A recent report by an intercollegiate working party, chaired by the Royal College of Anaesthetists  reviewed the evidence for the provision of safe sedation and found that sedation practices were often still suboptimal. This was despite adequate safety guidelines being available in the literature. Improvements in the safety of sedation techniques are clearly still required and in this study we examined the safety aspects of a novel patient maintained sedation system for use during colonoscopy, which may have some advantages over traditional methods.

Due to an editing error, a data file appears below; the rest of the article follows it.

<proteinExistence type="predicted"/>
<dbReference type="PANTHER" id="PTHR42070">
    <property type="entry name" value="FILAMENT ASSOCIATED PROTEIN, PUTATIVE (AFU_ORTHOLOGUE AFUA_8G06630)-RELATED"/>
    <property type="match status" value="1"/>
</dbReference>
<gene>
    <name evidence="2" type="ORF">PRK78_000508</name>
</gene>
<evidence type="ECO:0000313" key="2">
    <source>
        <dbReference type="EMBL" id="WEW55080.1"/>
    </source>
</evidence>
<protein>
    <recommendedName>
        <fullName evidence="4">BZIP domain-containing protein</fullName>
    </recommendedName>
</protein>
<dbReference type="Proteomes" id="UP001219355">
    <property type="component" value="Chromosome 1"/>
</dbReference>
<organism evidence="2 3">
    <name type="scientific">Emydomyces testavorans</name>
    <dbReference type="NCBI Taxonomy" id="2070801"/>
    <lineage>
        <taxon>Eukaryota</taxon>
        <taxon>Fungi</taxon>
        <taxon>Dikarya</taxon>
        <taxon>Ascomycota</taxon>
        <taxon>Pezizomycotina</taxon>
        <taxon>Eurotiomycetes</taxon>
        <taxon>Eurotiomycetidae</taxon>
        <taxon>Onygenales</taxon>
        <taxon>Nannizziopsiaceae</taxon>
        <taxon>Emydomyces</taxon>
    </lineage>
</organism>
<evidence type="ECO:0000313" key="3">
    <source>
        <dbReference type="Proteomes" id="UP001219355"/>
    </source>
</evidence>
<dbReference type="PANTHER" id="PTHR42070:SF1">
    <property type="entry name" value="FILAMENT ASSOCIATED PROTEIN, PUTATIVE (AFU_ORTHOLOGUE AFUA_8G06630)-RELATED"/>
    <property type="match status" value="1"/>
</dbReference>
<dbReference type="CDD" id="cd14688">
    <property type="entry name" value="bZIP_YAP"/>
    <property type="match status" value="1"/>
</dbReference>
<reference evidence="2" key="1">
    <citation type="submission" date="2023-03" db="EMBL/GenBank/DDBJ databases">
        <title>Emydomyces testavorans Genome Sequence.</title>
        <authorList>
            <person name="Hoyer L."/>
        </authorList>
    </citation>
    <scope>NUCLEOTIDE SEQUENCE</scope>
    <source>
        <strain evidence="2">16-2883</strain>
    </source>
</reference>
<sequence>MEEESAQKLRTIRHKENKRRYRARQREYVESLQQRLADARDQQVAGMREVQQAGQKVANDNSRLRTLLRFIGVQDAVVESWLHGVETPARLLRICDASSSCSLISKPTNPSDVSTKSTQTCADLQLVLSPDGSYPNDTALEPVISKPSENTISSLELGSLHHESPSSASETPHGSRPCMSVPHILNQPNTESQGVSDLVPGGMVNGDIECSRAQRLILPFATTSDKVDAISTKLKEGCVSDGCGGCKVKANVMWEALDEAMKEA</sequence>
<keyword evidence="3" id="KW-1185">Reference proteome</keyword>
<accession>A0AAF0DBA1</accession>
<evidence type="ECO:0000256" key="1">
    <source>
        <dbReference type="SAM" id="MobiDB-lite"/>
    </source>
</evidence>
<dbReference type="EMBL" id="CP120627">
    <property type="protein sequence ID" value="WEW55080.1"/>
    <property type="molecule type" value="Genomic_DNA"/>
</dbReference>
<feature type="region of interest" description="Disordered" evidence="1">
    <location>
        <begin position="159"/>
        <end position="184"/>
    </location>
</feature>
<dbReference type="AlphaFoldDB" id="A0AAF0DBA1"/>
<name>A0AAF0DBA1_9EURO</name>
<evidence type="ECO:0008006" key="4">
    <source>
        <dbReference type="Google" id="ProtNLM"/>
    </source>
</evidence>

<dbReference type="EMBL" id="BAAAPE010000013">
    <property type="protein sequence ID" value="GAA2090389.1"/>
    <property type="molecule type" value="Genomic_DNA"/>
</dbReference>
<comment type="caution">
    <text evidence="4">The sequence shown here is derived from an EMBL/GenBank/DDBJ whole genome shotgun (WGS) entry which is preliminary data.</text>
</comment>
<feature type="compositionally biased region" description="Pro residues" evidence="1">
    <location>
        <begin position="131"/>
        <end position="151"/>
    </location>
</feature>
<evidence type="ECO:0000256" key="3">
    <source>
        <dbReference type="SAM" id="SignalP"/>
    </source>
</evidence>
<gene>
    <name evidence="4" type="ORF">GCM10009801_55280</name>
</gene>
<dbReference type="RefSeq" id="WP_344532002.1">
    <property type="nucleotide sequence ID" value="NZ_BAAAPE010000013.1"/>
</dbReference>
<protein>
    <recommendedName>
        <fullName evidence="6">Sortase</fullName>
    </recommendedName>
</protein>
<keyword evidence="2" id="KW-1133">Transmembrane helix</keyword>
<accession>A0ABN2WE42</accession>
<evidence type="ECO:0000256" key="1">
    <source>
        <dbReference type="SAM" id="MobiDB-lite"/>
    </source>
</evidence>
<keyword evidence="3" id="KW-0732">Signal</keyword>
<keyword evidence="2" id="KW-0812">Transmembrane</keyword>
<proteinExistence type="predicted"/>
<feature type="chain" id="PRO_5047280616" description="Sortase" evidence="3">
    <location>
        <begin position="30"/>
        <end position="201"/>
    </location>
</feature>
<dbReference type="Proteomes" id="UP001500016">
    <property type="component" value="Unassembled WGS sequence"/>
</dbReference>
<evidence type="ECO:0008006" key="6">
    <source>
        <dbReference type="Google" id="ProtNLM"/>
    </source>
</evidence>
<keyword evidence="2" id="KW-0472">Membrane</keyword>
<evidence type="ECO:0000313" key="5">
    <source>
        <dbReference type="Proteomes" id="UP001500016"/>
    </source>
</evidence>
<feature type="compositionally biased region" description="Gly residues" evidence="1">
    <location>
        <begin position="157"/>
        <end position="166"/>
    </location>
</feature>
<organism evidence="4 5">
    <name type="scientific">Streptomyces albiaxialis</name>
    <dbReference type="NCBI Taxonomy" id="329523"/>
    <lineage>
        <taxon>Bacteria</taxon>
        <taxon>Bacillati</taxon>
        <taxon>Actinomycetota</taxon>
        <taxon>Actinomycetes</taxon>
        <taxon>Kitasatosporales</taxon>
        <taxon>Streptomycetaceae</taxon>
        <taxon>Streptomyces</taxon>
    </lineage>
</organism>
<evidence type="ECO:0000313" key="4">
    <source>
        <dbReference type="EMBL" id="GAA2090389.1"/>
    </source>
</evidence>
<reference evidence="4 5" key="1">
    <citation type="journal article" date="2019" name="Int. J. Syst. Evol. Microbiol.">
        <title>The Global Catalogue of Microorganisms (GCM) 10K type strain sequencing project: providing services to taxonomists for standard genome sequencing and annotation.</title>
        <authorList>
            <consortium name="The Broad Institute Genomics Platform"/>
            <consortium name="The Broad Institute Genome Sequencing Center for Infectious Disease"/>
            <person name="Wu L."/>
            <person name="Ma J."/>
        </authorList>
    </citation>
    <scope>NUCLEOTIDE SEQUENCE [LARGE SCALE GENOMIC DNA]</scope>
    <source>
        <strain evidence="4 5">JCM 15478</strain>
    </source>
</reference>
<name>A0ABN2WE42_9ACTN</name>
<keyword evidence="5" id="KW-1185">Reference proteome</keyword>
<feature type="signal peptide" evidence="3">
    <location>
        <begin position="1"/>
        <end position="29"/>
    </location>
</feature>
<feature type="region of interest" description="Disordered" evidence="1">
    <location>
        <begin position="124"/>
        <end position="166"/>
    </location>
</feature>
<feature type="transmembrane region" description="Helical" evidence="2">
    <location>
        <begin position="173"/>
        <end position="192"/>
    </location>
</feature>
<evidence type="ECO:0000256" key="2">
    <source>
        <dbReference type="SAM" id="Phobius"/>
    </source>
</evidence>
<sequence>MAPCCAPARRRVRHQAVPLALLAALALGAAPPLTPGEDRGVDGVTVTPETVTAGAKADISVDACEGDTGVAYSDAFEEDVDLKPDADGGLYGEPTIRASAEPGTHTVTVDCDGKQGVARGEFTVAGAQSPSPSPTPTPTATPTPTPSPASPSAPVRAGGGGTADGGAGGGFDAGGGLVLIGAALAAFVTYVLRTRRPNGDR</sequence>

Colonoscopic examinations are usually carried out in an outpatient setting and there are implications for the use of sedation in outpatients. Firstly, complication rates for endoscopic procedures are increased by the use of opiate/benzodiazipine sedation [2–9]. The most common adverse events encountered are cardiovascular complications or respiratory depression [10–12]. This is particularly the case in the elderly or less fit [12–14]. Secondly, there may be resource and cost implications, as post sedation recovery time is required. In addition, patients are usually advised not to return to work or drive following sedation and a second adult may be required to accompany the patient home. Patient satisfaction with sedation is another area where current practice may be suboptimal [15–18]. Improvements in quality, safety and recovery time from sedation would therefore seem desirable goals and formed the basis for this study.